Ken Ludwig said he prefers plays to musicals — a surprising comment, considering he is the author of the new musical playing at the Shubert Theater, “The Adventures of Tom Sawyer.”

Ludwig, a renowned comedy playwright and one-time lawyer, spoke yesterday at a Jonathan Edwards College Master’s Tea. To an audience of about 20 people, Ludwig discussed how he broke into the playwriting world and about the new musical based on the Mark Twain novel.

“Tom Sawyer” had its world premiere at the Shubert Theater in New Haven Tuesday, marking the rejuvenated effort to bring back the spirit of the “Broadway Tryout Town” to the theater. The play runs here until March 11 before heading to the Minskoff Theatre on Broadway March 27.

Ludwig, who has had success writing both plays and musicals, discussed differences between writing for these two types of shows.

“In a musical, structure is everything,” Ludwig said.

He said a musical with a good narrative structure can sometimes be successful even without great music, although a musical with bad structure will not work.

When writing a book for a musical, a playwright must work very closely with the composer. The collaboration is always “hand and glove,” he said.

Ludwig made some changes to Twain’s original plot to adapt the novel to the stage.

The characters Aunt Polly and Judge Thatcher, for instance, have a relationship in the musical.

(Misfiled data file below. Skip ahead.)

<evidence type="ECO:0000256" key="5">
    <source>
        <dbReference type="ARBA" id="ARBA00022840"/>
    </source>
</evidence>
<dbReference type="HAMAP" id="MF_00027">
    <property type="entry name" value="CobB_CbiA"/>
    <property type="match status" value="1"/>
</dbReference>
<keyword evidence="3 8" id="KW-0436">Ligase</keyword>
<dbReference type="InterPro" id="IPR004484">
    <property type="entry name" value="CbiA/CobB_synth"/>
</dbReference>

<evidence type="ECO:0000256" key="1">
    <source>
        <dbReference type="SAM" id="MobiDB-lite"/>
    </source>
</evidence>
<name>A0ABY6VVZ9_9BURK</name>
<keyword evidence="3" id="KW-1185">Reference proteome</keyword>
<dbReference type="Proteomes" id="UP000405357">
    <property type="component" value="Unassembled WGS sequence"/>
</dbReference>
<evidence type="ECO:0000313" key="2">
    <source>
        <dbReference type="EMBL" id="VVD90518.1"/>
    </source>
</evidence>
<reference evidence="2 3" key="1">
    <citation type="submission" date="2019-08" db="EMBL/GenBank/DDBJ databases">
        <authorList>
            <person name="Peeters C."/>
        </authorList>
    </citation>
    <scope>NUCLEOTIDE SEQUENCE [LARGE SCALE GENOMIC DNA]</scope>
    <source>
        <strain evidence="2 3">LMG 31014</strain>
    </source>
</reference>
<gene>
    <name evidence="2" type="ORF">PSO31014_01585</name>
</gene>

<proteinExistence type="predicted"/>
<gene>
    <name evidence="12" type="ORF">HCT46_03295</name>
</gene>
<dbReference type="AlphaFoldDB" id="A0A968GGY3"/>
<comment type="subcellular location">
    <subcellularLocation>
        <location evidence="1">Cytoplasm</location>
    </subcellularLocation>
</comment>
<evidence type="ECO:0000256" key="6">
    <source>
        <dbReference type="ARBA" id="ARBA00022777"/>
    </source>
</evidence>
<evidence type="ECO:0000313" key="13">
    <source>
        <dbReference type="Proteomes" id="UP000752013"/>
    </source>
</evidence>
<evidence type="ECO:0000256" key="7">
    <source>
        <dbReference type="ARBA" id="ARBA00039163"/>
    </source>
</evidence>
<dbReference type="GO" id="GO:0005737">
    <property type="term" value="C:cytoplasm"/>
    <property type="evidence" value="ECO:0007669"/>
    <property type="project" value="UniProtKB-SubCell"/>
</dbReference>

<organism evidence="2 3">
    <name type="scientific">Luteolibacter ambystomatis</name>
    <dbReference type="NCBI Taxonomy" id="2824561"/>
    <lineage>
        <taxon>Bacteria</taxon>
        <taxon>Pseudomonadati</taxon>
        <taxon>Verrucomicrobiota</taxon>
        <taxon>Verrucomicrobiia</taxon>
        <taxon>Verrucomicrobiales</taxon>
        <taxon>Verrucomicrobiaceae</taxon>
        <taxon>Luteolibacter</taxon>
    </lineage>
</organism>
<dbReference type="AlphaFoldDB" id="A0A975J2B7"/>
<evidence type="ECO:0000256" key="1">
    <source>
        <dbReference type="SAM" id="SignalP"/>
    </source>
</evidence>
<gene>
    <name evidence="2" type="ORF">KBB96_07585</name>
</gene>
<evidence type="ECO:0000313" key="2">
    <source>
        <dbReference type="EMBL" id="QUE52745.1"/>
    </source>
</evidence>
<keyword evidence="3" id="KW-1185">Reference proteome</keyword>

Ludwig said when adapting a musical an author must “to make one event lead to another.” While the Twain novel jumps from one occurrence to another, plot events in the musical must flow together.

Even though Tom Sawyer opened Tuesday, Ludwig said his musical is still a work in progress. Just recently, Ludwig and others involved in the show decided to replace the first song in the show with a new opening number.

Theater professionals often tweak aspects of their productions depending on audience reaction, he said.

“Now, getting in front of an audience is when I go to work,” Ludwig said.

Ludwig has had a lengthy career before writing Tom Sawyer. He is also the author of “Crazy for You,” “Moon Over Buffalo” and “Lend Me a Tenor.”

Ludwig, who grew up in York, Penn., said when he was six years old, a backstage encounter with actor Cyril Ritchard at a Broadway show sparked his interest in a career theater.

“From that moment on, all I wanted to do was be in the theatre,” Ludwig said.

After majoring in music theory and composition at Haverford College, Ludwig began law school at Harvard University. After taking a couple of years to get a theater degree at Cambridge University in England, Ludwig then finished his law degree at Harvard and started practicing law in Washington, D.C.

While practicing law, Ludwig always maintained his desire to be a playwright and kept up a strict routine of waking at 4 a.m. so that he could write play scripts from 4:30 a.m. to 8:30 a.m.

His first break came when an off-Broadway producer “liked Divine Fire,” his play about epic Renaissance lovers Abelard and Heloise. Since the play received good reviews and had “a nice good run,” Ludwig said it got easier to find producers and song writers with whom to collaborate. Andrew Lloyd Weber, for instance, produced his play “Opera Buffa,” which later had its title changed to “Lend Me a Tenor.”

“It was my first commercial success,” Ludwig said.

Ludwig worked concurrently as a lawyer for years before he felt secure enough in the theatre field to abandon the practice. It wasn’t until after “Lend Me a Tenor” that Ludwig left the law.

“Looking back, I wasn’t very courageous,” Ludwig said. “I was not very bold in making this decision for my career.”

Some students at the tea said they found the contrast between writing plays and musicals interesting.

“For me it was particularly interesting to hear the perspective of a playwright on writing a musical,” said Alejandro Reti, MED ’03.

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